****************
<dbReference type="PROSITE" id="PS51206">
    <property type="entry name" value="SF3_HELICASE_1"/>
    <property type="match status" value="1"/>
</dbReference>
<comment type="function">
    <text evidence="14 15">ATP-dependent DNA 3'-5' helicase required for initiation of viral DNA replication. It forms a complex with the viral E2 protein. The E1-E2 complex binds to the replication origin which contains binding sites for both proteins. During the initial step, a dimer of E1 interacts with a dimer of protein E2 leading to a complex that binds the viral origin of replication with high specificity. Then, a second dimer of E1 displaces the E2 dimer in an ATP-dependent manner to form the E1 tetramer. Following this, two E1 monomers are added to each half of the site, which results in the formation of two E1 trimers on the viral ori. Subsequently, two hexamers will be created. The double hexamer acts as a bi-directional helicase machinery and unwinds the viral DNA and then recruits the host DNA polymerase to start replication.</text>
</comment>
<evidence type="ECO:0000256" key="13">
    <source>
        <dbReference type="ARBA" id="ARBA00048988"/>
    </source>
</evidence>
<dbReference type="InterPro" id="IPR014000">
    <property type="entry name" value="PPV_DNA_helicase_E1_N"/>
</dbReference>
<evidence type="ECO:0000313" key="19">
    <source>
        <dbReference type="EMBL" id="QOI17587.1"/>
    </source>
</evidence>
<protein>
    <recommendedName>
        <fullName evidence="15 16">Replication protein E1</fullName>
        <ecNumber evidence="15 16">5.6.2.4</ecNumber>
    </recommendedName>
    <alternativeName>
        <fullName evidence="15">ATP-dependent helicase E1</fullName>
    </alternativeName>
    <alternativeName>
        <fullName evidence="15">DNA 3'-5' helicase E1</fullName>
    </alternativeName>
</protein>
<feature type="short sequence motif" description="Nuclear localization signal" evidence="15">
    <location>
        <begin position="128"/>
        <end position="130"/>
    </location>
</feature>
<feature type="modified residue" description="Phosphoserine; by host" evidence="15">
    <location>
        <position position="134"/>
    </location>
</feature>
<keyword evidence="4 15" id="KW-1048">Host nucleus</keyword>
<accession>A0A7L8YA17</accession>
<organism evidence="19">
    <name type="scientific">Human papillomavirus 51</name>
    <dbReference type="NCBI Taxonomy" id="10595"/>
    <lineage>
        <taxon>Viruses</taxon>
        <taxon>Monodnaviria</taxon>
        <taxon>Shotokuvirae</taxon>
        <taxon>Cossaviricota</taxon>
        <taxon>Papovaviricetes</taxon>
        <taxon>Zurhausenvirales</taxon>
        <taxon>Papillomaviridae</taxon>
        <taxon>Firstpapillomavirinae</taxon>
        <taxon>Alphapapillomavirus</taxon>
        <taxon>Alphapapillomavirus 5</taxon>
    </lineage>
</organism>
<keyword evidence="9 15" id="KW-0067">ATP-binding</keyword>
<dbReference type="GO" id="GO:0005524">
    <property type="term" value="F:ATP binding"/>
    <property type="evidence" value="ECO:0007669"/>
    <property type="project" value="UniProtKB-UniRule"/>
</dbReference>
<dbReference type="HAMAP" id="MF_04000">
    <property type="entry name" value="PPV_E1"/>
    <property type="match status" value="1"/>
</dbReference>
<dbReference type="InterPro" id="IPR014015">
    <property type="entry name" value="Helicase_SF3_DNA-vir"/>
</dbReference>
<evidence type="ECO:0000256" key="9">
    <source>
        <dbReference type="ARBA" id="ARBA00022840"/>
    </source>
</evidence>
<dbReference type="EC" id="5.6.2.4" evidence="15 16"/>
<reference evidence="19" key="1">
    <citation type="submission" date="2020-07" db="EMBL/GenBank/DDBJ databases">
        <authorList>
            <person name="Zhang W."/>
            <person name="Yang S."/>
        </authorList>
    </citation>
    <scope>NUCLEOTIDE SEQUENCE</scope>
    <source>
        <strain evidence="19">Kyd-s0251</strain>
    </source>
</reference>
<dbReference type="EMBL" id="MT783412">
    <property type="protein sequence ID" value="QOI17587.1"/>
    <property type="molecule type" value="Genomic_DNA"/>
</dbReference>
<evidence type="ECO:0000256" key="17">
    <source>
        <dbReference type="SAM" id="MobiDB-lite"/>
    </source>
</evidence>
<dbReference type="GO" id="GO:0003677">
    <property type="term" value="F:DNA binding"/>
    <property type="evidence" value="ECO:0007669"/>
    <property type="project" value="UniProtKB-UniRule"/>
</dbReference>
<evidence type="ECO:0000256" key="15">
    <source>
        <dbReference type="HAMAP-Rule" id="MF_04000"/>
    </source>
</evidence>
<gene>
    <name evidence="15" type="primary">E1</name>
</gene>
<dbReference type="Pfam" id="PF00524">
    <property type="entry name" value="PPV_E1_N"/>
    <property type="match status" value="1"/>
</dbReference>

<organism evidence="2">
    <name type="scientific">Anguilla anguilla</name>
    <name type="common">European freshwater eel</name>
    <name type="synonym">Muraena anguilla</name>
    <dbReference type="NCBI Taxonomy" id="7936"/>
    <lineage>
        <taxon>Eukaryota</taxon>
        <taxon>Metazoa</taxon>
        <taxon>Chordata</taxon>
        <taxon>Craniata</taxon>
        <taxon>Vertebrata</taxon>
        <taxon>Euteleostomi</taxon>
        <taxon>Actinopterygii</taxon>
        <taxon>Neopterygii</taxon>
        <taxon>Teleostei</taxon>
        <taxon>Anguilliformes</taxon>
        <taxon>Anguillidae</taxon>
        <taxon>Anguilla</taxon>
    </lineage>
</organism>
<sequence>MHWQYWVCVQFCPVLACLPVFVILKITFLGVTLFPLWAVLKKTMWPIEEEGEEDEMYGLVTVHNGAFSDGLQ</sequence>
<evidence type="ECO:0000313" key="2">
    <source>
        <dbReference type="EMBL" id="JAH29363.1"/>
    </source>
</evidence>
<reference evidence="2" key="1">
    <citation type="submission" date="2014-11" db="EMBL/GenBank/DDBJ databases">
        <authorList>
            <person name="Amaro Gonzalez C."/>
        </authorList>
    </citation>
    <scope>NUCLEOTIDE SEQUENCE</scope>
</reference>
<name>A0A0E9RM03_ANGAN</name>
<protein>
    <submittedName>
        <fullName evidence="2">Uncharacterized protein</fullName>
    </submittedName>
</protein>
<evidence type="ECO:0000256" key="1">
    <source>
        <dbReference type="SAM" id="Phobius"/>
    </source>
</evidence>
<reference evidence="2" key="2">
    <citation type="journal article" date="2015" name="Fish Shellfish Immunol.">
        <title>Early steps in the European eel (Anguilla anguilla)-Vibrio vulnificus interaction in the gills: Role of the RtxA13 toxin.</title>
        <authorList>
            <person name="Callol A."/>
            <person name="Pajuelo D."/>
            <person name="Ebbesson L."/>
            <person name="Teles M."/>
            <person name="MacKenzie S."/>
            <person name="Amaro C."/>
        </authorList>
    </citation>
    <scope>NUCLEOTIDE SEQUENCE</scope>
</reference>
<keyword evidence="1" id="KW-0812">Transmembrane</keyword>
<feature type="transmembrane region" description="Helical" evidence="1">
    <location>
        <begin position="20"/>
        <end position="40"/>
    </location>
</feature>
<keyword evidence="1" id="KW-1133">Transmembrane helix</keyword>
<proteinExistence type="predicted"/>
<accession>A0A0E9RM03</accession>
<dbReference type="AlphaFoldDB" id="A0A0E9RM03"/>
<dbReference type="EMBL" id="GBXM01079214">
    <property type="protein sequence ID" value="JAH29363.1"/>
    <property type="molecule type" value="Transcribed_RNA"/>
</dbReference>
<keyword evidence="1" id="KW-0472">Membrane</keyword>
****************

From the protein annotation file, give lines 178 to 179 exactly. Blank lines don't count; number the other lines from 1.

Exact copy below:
<keyword evidence="1" id="KW-0812">Transmembrane</keyword>
<feature type="transmembrane region" description="Helical" evidence="1">